Pond Loops: If you happen to have a large, deep, legally usable lake or pond on your property, a pond loop can also be used for geothermal heating. In this case, trenches are excavated only between your home and the nearby waterline and the ends of pipes are then buried inside them after being laid down in a sort of slinky pattern under the water itself.
These pipes connect to your heat pump just like they do with the vertical and horizontal systems. The difference here is that instead of earth letting the pipes transfer heat and cold, the pond water does the job.
One major benefit of pond pipes is that they usually require the least digging of all closed geothermal loop types. However, most people don’t have a large handy pond right next to their home to take advantage of this.
Open Loops: Briefly, open loops are the simplest of all geothermal loops and can be used if you have a nearby aquifer or well that you can legally use. With these systems, water is pumped straight from the well via pipe into your geothermal heat pump to give it heat energy.
This water is then pumped back out into a secondary discharge well.
With these “loops”, water is constantly coming in and leaving fresh instead of being recycled. This is what makes them open, but it can also cause mineral build-up to clog the pipes or heat pump components.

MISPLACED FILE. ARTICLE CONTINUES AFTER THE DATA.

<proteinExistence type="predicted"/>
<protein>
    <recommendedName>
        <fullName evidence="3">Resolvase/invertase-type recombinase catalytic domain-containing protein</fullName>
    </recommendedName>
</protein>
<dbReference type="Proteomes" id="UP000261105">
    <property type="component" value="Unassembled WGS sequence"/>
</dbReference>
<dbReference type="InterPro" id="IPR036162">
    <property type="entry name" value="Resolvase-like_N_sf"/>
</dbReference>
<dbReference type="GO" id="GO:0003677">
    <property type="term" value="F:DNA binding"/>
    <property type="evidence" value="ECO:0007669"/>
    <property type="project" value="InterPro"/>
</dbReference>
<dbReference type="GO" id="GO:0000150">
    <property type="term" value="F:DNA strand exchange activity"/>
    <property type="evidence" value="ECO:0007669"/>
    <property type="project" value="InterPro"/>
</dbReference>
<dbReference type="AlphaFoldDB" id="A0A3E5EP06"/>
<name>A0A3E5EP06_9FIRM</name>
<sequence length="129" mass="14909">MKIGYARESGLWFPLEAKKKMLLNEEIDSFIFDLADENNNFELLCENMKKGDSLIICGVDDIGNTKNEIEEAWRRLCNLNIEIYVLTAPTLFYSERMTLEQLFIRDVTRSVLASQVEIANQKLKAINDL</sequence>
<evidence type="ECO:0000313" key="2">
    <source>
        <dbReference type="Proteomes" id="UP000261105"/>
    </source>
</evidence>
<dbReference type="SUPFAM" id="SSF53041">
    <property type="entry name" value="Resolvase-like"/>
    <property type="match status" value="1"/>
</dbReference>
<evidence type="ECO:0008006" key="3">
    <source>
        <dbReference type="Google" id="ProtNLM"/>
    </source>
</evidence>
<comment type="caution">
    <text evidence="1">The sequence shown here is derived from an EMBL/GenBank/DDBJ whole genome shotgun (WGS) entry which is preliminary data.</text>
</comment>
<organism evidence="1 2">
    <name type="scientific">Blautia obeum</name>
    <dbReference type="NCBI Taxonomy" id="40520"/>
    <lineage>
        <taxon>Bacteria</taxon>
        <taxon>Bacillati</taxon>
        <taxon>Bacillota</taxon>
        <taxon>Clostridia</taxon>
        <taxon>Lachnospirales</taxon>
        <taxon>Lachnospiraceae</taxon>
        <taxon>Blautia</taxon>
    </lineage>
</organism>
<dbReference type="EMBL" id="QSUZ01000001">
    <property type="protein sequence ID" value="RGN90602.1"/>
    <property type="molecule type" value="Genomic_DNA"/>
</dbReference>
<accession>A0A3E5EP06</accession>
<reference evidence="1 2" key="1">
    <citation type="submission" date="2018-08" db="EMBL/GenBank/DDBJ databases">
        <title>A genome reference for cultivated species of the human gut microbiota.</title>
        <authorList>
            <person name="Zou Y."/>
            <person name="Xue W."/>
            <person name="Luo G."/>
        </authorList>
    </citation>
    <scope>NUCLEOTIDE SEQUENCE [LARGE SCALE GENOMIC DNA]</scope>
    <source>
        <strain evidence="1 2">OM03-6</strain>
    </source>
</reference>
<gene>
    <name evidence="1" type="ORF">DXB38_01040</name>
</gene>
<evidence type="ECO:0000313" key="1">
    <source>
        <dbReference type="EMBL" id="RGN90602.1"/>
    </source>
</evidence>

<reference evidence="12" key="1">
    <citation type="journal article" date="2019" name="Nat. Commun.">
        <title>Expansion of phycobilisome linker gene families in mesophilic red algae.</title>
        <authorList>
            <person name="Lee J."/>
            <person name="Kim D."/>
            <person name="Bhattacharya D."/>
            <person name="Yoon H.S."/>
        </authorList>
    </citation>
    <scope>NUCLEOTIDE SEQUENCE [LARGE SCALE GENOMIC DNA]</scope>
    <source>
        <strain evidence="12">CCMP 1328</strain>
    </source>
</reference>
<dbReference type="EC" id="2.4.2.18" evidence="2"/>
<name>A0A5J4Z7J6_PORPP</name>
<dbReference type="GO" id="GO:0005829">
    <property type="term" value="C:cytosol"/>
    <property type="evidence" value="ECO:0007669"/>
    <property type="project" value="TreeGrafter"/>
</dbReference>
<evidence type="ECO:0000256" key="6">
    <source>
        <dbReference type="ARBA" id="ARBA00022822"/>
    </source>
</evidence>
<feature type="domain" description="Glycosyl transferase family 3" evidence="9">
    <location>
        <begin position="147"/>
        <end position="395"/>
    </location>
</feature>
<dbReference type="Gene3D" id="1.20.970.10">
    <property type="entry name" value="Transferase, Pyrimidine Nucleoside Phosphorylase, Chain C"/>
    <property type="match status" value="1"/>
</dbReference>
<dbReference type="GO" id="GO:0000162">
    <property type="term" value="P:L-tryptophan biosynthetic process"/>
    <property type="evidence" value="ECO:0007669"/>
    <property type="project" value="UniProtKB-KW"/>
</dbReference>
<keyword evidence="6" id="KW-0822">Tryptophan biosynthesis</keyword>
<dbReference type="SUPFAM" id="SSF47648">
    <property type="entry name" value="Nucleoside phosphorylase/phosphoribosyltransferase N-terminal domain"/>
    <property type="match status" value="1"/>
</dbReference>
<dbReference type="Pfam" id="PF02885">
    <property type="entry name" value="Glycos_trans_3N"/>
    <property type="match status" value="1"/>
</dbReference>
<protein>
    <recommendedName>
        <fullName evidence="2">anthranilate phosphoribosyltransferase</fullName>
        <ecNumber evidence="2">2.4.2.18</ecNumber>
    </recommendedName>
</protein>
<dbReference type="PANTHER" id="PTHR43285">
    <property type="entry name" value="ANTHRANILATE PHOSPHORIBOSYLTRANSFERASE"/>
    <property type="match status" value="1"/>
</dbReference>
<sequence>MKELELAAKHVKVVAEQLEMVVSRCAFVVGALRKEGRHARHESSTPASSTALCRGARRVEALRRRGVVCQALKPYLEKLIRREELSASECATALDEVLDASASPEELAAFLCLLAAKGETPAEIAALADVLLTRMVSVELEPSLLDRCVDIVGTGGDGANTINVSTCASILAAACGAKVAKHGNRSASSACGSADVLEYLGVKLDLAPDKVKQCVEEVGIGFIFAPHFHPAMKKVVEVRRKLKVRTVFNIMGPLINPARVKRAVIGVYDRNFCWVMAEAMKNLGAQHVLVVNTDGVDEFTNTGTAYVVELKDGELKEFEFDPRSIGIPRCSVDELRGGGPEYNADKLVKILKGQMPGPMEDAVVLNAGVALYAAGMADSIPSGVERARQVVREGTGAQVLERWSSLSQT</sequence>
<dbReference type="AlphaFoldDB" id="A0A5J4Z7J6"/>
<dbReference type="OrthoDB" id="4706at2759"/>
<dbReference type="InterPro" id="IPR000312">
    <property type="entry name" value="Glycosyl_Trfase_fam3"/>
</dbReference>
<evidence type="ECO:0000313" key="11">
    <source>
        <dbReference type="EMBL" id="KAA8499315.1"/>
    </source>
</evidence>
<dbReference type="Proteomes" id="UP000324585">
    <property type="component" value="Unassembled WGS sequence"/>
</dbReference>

How Long Does A Geothermal Loop last?
One of the best things about geothermal loops and heat pumps as your home HVAC system is that they last an insanely long time. If well installed and built with the correct materials, these systems can work with minimal maintenance for decades. Only the pump mechanism itself might occasionally need adjustment or repair.
Yes, like any technology, geothermal loops can break down or simply break, but because they’re usually well protected by water or soil, this is rare unless you accidentally perforate a pipe while digging on another project in the same space. Tree roots can also be a danger to horizontal loops.
Thus, in addition to their enormous energy efficiency, they can keep providing that efficiency at nearly zero maintenance cost for many, many years.
These are some of the best economic reasons for considering a geothermal loop HVAC system for your home. For a more detailed and site-specific assessment, call in the geothermal installation experts at Carolina Climate Control.